windows of which are painted in grotesque. Different rooms are seen through the doors; in one, I suppose, is Martha employed in the business of the family. There is merit in this piece, particularly in the perspective and grotesques, the latter of which and the figures in the manner of the Venetian school, make me not hesitate to ascribe it to this master.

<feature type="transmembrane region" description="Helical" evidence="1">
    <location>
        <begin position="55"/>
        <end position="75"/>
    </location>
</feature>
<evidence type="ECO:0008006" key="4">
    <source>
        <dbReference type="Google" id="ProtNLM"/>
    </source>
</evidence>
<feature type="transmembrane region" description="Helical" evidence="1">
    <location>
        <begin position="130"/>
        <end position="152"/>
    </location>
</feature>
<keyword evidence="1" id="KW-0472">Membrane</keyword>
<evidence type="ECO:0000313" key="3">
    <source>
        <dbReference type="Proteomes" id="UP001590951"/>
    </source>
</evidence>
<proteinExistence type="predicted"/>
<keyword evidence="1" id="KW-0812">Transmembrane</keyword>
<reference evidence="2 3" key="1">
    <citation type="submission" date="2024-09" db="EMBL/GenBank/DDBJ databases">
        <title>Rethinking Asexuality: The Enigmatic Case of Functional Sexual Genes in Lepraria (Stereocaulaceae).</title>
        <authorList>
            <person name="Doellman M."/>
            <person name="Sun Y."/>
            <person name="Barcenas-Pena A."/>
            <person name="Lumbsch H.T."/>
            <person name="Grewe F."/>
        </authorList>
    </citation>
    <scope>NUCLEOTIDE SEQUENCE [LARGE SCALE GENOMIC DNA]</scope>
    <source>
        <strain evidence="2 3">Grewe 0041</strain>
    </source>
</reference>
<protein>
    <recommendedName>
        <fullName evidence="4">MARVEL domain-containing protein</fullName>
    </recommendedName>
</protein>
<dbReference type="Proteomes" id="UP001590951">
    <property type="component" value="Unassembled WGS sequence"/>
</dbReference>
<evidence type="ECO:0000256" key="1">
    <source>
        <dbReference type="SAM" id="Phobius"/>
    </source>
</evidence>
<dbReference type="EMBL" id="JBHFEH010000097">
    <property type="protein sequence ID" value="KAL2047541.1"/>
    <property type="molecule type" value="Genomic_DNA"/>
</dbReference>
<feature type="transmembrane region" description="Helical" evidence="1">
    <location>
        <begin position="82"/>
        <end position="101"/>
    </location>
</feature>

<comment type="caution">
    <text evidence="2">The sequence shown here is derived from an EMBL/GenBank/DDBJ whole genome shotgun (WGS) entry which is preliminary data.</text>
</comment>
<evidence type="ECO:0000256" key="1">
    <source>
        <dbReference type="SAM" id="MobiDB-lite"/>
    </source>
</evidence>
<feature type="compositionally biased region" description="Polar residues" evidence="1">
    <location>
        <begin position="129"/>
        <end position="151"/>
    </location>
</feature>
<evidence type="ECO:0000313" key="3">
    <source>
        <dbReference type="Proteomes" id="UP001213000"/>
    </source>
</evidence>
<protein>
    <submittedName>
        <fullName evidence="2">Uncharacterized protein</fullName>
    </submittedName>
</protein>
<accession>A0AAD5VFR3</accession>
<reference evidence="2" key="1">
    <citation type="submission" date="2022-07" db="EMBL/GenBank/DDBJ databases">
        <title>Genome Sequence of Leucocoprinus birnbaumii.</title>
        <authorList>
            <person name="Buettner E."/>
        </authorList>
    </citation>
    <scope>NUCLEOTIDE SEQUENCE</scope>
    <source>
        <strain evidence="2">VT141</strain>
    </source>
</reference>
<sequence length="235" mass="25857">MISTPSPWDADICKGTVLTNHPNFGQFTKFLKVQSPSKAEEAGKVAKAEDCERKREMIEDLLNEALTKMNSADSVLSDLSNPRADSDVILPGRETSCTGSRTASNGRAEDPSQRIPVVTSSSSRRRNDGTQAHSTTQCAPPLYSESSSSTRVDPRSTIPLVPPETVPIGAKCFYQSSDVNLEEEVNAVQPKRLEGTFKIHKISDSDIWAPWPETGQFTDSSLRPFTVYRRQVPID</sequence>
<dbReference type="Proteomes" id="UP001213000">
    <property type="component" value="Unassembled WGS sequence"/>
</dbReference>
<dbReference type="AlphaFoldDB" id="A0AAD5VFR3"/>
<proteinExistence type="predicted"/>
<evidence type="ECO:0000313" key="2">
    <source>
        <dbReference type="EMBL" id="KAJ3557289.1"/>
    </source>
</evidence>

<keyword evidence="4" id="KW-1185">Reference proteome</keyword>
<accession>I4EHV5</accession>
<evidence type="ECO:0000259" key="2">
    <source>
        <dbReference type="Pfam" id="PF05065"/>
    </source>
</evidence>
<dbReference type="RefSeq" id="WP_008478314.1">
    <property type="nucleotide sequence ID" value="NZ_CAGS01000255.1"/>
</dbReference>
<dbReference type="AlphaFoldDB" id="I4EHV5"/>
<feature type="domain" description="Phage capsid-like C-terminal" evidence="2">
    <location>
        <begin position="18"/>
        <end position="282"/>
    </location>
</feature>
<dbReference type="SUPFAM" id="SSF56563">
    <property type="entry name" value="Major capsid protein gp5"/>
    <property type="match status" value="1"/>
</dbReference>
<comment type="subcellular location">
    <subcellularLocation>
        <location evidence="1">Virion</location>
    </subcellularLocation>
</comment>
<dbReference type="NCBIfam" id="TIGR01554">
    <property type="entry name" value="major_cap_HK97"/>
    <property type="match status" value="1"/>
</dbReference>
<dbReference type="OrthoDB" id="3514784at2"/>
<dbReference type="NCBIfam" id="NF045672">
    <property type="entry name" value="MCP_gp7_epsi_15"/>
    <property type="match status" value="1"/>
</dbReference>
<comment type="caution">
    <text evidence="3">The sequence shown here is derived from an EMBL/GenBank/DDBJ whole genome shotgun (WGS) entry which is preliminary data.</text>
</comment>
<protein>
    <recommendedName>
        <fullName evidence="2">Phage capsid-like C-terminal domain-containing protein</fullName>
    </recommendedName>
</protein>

For the life of this valuable master, I find fewer materials 1 than of almost any man in the list who arrived to so much excellence. Vertue knew no more of him than what was contained in Graham's English School, where we are only told " that he was bred a face-painter in oil, but afterwards taking to miniature, far exceeded what he did before ; that he drew King Charles, his queen, and most of the court, 2 and had two considerable disciples, Alexander and Samuel Cooper, the latter of whom became much the more eminent limner." Hoskins, though surpassed by his scholar, the younger Cooper, was a very good painter. There is great truth and nature in his heads ; but the carnations are too bricky, and want a degradation and variety of tints. I have a head of Sergeant Maynard 3 by him, boldly painted and in a manly style, though not without these faults ; and another good one of Lord Falkand, 4 more descriptive of his patriot melancholy than the common prints ; it was in the collection of Dr. Meade. 5 There is indeed one work of Hoskins 6 that may be called perfect ; it is a head of a man,____________________